Guest Author

Design thinking in HR – why it’s fun! Part 3

By | S. Naga Siddharth – SPAR Hypermarkets India

What are the typical triggers that would launch you to start using design thinking at work?

A business problem. Hence, it becomes extremely important to continuously have what can be called exploratory conversations with business leaders to listen to both said and unsaid pain points and things that are not working for them. Not everyone likes to talk about areas of difficulty or problems, so, that might take some authenticity.

Some of the typical areas that are conversation starters for deeper exploration are:

  1. Generational issues – common, widespread, much spoken about, leads to surprises for business leaders, most importantly a huge proportion of the workforce
  2. Customer issues – focus on how customer complaints were solved (that gives a clear indication of the culture and empowerment)
  3. Input factor issues – could be supply chain, procurement, inventory and so on. Whatever the business leader looks at as being his inputs. That’s something that can always do with some design tuning.
  4. Resource issues – this is rich territory when it comes to manpower allocation. Most businesses are perpetually ramping down on manpower. If design tuning can help increase productivity / reduce inefficiencies, nothing like it.

The other constituency that holds rich quantity of leads are HR partners themselves. Issues worth prospecting around are:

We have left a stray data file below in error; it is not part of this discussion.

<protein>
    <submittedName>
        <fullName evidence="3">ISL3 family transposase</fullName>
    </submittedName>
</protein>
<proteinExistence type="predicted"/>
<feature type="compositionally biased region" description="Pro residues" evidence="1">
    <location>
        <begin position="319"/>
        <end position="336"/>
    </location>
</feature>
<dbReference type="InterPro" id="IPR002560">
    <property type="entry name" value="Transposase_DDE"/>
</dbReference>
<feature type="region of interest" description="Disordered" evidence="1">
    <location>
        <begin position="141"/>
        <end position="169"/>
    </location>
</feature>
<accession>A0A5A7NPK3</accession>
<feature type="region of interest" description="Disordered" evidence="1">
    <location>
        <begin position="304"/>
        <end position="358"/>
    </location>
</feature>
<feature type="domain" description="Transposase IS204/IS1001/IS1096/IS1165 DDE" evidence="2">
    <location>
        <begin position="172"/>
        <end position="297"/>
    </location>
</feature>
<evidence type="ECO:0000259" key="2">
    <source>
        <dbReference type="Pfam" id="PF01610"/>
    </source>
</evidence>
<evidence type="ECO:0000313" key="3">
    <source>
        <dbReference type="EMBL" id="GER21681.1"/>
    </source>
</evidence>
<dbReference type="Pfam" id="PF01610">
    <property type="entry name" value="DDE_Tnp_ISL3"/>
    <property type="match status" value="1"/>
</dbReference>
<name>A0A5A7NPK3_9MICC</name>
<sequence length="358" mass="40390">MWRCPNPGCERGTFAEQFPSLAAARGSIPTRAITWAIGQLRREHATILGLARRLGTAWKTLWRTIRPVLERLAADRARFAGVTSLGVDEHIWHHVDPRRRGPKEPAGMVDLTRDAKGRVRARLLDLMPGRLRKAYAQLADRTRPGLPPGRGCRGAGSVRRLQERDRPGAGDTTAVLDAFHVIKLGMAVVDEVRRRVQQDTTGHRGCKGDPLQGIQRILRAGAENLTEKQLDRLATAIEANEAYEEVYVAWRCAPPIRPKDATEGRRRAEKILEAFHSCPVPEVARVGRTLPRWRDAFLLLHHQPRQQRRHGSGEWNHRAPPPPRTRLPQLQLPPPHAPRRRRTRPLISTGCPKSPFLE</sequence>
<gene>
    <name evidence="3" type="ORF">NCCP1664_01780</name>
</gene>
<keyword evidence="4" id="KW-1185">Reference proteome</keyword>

1. Hiring issues – typically a referral program that isn’t working, line managers who are running 8 rounds of interviews and rejecting 98% of candidates, etc
  2. Appraisal issues – Managers not interested in having quality conversations with employees
  3. Training – not enough nominations, frequent drop outs, L3 measurement of training not done, etc
  4. Career – career programs beginning and ending with a career ladder (often without a wall to rest on either!)

Next steps are usually to validate inklings of problems and also inklings of possible solutions. These are best achieved through “what if” questions to two sets of people

  1. the impacted population
  2. change blockers who need to become change makers

Once done, the design expert is ready to prototype, run it through management clearances and start making impact at the ground level.

S Naga Siddharth (Siddhu) works on Talent, Org. Effectiveness and Innovation at SPAR Hypermarkets India. In his career, Siddhu has worked across industries of Airline, IT, Healthcare and Retail. A keen author, his ebook on HR Design and HR metrix “….is, dare I say it, revolutionary…” according to Dr. Marshall Goldsmith in his foreword.

His other ebooks on Checklist for People Managers, Compensation design and HR analytics in 10 Tweets are all available on Amazon. @nagasiddharth is his Twitter handle

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